2. Objectives

In various studies, the effects of testosterone have been confirmed on bone size and density (1). Also, as noted, by increasing the biosynthesis of 17β-hydroxysteroid dehydrogenase, palm pollen enhances the steroid metabolism and testosterone production so that the effects of palm pollen consumption have been confirmed on increasing plasma levels of sex hormones in various studies. Therefore, the consumption of palm pollen can mimic the effects of testosterone (7). On the other hand, it has been reported that exercise has a positive role in increasing total bone marrow mesenchymal stem cells (MSCs), increasing osteogenesis, reducing bone MSC adipogenesis, and increasing the differentiation of load-sensitive MSCs to osteoblasts through Runx2 (6). Therefore, it seems that the consumption of palm pollen simultaneously with exercise can increase the effects of exercise on bone markers and exert similar effects to testosterone. Thus, in the present study, an attempt was made to investigate and compare the effects of palm pollen and testosterone administration along with exercise on Runx2. In fact, in the present study, testosterone was used as a positive control. Therefore, the effects of four weeks of palm pollen consumption along with resistance training, were determined on protein and gene expression levels of Runx2 in bone tissue of rats.

3. Methods

Thirty male rats were selected as the sample. After a one-week adaptation to the animal lab environment, they were divided into six groups, including (1) training + testosterone, (2) training + palm pollen, (3) testosterone, (4) palm pollen, (5) training, and (6) sham. The research lasted four weeks. During this period, the training groups performed five sessions per week of resistance training (9), and the palm pollen groups received 100 mg/kg (10) palm pollen via gavage five days per week. The testosterone groups received 2 mg/kg (11) testosterone propionate subcutaneously. At the end of the research period, all rats were anesthetized by xylazine 2% (10 mg/kg) and ketamine 10% (50 mg/kg) (12). Then, bone tissue was extracted and transferred to the laboratory. The real-time PCR and western blot methods were used for measuring the gene expression and protein levels of Runx2, respectively.

3.1. Testosterone Administration

In this study, 2 mg/kg testosterone as testosterone propionate (Iran Hormone Company) was dissolved in DMSO and injected as a positive control (11).

3.2. Preparation of Ethanolic Extract of Palm Pollen

For the preparation of the ethanolic extract of palm pollen, 250 g palm pollen was poured into a percolator. Extraction was performed with 670 ml of 90% ethanol. This was repeated three times. The yield of extract was 17.87%. After extraction, 100 mg/kg ethanolic extract of palm pollen was fed to rats five days per week (10).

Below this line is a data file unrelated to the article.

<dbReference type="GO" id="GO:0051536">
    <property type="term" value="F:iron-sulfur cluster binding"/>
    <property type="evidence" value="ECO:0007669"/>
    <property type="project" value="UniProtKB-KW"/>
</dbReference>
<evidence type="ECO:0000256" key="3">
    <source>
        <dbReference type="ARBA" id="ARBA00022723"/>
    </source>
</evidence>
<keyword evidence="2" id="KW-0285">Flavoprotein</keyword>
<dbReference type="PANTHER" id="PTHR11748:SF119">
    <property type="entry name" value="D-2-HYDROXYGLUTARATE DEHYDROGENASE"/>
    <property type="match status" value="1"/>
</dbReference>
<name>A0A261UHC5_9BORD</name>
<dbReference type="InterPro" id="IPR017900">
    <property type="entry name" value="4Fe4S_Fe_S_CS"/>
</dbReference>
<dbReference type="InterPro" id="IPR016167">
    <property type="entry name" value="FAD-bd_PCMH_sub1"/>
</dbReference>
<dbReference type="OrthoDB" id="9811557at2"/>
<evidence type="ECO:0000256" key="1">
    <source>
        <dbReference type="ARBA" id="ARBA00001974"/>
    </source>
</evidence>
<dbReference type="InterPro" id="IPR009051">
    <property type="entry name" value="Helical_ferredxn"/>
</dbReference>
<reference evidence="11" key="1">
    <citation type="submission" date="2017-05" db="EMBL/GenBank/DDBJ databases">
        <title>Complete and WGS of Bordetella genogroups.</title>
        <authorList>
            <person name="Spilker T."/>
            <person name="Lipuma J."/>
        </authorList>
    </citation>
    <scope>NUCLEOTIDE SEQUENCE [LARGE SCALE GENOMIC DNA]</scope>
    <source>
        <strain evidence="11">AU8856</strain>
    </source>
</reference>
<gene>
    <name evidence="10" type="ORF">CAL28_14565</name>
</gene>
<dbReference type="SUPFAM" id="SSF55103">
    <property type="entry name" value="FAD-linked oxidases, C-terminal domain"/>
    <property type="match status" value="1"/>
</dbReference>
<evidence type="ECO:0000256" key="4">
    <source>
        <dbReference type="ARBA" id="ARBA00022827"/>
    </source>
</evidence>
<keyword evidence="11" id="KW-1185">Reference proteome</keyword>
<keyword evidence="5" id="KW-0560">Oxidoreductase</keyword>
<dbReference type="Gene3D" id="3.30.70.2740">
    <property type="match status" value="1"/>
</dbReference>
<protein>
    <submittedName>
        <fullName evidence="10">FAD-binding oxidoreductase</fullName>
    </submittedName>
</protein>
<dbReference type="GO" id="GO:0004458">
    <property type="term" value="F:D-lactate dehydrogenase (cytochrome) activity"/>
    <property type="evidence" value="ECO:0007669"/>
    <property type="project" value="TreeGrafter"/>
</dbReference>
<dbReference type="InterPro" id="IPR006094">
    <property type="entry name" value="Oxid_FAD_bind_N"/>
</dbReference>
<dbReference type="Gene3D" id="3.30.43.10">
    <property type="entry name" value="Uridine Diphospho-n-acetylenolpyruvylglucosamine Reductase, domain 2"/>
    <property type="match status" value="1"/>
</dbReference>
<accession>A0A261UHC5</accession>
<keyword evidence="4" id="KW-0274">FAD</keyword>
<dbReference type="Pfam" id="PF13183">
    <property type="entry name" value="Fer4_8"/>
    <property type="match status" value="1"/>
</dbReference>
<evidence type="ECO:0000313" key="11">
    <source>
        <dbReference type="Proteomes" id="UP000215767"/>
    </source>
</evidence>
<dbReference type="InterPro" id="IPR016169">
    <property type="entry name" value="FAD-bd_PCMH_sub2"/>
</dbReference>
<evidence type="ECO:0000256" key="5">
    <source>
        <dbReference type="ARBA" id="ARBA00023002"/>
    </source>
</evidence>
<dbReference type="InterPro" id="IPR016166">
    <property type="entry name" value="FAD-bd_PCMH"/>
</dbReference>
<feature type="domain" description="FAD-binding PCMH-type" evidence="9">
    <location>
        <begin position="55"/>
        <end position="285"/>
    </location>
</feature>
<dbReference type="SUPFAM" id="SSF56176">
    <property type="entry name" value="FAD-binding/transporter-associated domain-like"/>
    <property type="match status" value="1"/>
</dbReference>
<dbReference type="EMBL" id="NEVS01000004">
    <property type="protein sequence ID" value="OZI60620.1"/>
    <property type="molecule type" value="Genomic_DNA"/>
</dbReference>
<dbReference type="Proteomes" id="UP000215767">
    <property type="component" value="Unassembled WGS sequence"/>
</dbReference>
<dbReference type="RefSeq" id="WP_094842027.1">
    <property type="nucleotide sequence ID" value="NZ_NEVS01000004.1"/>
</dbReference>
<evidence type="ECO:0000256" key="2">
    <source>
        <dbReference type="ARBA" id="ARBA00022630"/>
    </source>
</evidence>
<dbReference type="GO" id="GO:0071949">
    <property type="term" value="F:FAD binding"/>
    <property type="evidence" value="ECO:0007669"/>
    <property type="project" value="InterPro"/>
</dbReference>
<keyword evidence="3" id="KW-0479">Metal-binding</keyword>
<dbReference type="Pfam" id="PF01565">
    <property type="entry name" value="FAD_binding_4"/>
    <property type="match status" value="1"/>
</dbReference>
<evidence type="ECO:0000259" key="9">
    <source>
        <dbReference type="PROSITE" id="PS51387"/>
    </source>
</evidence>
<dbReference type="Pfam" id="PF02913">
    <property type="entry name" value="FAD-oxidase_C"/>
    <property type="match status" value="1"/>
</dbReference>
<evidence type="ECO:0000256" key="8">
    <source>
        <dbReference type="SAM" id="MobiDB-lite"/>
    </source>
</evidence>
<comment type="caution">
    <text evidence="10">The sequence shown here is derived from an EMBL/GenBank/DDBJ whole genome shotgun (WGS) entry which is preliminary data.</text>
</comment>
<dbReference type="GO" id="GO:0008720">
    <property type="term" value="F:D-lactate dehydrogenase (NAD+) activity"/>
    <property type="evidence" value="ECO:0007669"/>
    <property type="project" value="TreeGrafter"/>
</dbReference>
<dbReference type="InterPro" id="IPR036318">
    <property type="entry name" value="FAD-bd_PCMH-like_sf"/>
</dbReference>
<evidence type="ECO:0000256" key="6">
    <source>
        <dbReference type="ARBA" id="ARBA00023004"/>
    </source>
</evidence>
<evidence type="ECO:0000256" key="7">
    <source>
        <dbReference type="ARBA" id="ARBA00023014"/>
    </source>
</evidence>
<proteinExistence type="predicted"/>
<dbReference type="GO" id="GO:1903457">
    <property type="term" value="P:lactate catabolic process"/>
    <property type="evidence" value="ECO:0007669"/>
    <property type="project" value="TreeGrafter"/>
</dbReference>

3.3. Training Program

At the beginning of training, A weight equal to 50% of the weight of each rat was attached to the tail, and the rats climbed the ladder. In the case of the ability to climb, 30 grams were added again to the weights, and then rats tried to raise the ladder. Again, if rats could climb, another 30 grams were added. In the first session, the highest weight which rats could carry indicated the maximum strength of rats. In the training sessions, all rats performed four sets of climbing ladders; the weight was 50% of maximum strength in the first set, 75% in the second set, 90% in the third set, and 100% in the fourth set (9).

3.4. Western Blotting Method for Runx2 Measurement

To measure the protein levels of Runx2, the Western blotting method was used. Images obtained from the studied bands of each protein were analyzed using ImageJ software. To ensure equal amounts of protein at the time of measurement, the protein content was determined by the lowry method before testing. The GAPDH protein was used as an internal control.

3.5. Runx2 Measurement by Real-Time PCR

For measuring the gene expression of Runx2, the real-time PCR method was used. Table 1 shows the sequence of Runx2 and GAPDH as the control gene.

Table 1. The Sequence of Forward-Reverse Primers of Runx2 and GAPDH
GeneForwardReverse
Runx25’-GCCGTAGAGAGTAGGGAAGAC-3’5’-CCACAAGGTGCCAGGAATG-3’
Gapdh5’-CAT ACT CAG CAC CAG CAT CAC C-3’5’-AAG TTC AAC GGC ACA GTC AAG G-3’

3.6. Analysis of Data

The Shapiro-Wilk test and one-way ANOVA with Tukey’s post hoc tests were used in SPSS software for statistical analysis of data (P ≤ 0.05).

4. Results

Figures 1 and 2 represent the protein and gene expression levels. The results showed that training + testosterone (P = 0.001), training + palm pollen (P = 0.001), testosterone (P = 0.001), and palm pollen (P = 0.006) had significant effects on the increase of Runx2 gene expression levels. Besides, training + testosterone (P = 0.001), training + palm pollen (P = 0.001), and testosterone (P = 0.02) had more effects on the increase of Runx2 gene expression levels than training, and training + testosterone and training + palm pollen had more effects on the increase of Runx2 gene expression levels than testosterone and palm pollen (P = 0.001) (Figure 1).

Figure 1. Runx2 gene expression (relative to GAPDH expression) levels in six groups of study. Statistical analyses were performed using one-way ANOVA with Tukey’s post hoc tests. ***P < 0.001 and **P < 0.01 significant increases compared to the sham group; +++P < 0.001 and +P < 0.05 significant increases compared to the training group; ###P < 0.001 significant increases compared to the palm pollen and testosterone groups
Figure 2. Runx2 protein levels in six groups of study. Statistical analyses were performed using one-way ANOVA with Tukey’s post- hoc tests. ***P < 0.001 Significant increases compared to the sham group; +++P < 0.001 Significant increases compared to the training and palm pollen groups; ###P < 0.001 Significant increases compared to the testosterone group; $$$P < 0.001 Significant increases compared to the training + palm pollen group